Tamil Family Braces For Final Court Decision
A Tamil family due to be deported from Australia by the end of the day are desperately hoping their latest legal bout will help them remain in the country.
The Federal Court will on Friday continue hearing the case of two-year-old Tharunicaa, who is currently detained on Christmas Island with her parents Priya and Nadesalingam and four-year-old sister Kopika.
A succession of courts, including the High Court, have previously found the parents and the eldest child are not refugees and do not qualify for Australia's protection.
The family's legal action is now focused on Tharunicaa's right to apply for a refugee visa, amid claims she will be subjected to "serious harm" if she was sent to Sri Lanka.
Priya and Nadesalingam had settled in the Queensland community of Biloela, where they had their two children, after arriving separately by boat in 2012 and 2013.
Despite being Australian-born, Tharunicaa has been deemed an "unauthorised maritime arrival" under the Migration Act, which stipulates children of asylum seekers who arrive in the country by boat cannot apply for a visa.
Federal Court Justice Mordy Bromberg on Wednesday ordered the federal government not to deport the asylum seekers to Sri Lanka until 4pm on Friday, so it had more time to consider Tharunicaa's case.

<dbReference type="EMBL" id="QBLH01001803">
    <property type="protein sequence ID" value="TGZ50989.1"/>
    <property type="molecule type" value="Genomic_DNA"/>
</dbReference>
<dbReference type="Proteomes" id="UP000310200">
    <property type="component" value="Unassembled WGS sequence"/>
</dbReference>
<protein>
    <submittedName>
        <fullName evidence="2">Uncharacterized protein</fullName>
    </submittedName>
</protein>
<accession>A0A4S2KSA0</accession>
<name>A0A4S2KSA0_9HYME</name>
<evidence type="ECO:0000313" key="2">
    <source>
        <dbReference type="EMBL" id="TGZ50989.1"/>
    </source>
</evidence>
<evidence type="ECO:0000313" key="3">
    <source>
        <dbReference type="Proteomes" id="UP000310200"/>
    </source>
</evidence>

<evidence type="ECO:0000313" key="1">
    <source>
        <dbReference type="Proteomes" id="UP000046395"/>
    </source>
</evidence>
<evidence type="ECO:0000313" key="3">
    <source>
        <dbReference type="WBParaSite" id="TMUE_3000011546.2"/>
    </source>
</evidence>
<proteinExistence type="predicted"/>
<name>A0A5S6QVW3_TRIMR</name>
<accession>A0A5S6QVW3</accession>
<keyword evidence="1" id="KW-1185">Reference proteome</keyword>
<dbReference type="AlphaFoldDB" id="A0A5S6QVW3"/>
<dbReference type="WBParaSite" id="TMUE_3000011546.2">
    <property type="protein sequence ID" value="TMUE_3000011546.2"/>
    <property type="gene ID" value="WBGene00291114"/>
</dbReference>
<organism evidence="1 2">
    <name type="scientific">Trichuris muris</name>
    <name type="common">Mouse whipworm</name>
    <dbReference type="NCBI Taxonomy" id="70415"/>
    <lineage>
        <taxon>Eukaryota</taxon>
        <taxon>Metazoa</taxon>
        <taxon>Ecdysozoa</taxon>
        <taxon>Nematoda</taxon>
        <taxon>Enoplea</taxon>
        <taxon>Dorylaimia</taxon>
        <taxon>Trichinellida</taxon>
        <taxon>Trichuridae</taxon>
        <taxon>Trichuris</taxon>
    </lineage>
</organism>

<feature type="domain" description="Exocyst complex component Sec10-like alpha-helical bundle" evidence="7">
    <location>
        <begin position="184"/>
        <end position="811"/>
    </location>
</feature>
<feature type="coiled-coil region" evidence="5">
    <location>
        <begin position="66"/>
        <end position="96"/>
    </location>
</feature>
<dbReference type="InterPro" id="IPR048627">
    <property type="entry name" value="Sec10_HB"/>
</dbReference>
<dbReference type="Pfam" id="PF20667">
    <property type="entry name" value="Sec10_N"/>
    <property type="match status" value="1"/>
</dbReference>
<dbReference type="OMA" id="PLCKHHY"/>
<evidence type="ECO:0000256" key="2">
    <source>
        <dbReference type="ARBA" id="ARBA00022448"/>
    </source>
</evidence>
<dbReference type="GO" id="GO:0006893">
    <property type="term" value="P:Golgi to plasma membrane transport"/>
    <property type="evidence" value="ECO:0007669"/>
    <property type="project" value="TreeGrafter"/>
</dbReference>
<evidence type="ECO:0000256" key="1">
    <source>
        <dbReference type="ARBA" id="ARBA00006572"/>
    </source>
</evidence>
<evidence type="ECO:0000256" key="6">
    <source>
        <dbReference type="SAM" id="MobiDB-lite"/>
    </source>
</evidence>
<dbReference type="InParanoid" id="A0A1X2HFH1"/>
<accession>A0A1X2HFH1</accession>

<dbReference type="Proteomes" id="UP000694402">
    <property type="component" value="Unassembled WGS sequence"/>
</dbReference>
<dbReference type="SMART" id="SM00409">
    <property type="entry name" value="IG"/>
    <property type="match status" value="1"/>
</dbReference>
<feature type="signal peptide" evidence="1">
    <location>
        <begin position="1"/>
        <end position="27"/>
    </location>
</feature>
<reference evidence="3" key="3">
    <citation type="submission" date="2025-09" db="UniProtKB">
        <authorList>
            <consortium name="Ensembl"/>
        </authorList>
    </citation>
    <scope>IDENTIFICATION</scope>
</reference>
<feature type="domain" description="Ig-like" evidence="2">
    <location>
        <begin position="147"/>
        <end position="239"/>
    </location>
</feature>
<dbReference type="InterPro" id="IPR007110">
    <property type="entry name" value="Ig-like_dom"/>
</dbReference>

The family's lawyer Carina Ford says the judge or minister's lawyers may still want more time on Friday, in which case her team would push for another delay to the deportation.
"It may not be concluded...I guess we wait and see," she told AAP.
A friend of the family, Angela Fredericks, who has gone to Christmas Island to support them, said they are "very apprehensive" about what the day will bring.
At the time of their last hearing on Wednesday, 10 guards showed up prepared to help see the family out of the country and a plane is at the ready, she said. But Priya and Nadesalingam are not giving up hope.
"[They're] just forever hopeful that a miracle might happen," Ms Fredericks told AAP.
The family's supporters are also concerned they will be stung with a heavy financial burden if their bid to stay in Australia falls short, as they would be forced to pay their deportation and court costs.
Ms Fredericks has set up a campaign on crowd-funding platform GoFundMe to raise $300,000, with people donating more than $66,000.
Despite widespread support for the family to be allowed to remain in Australia, the Morrison government has refused to intervene.
Prime Minister Scott Morrison said on Thursday that he would accept the court's decision, but again pointed to previous court rulings that found "there is no asylum claim here".
Opposition Leader Anthony Albanese said the government should intervene on the basis that Nades worked at the Biloela meatworks - a business that couldn't source enough local workers to operate.
Nades fears his links to Hindu Tamil Tigers insurgents, who battled Sri Lanka's majority Buddhist government during the war, means he could face persecution if he goes back.
But the federal government says Nades has been back to Sri Lanka several times and that undermines his claim he faces a dangerous situation.
The government is fighting Tharunicaa's claim for protection, saying it's "futile".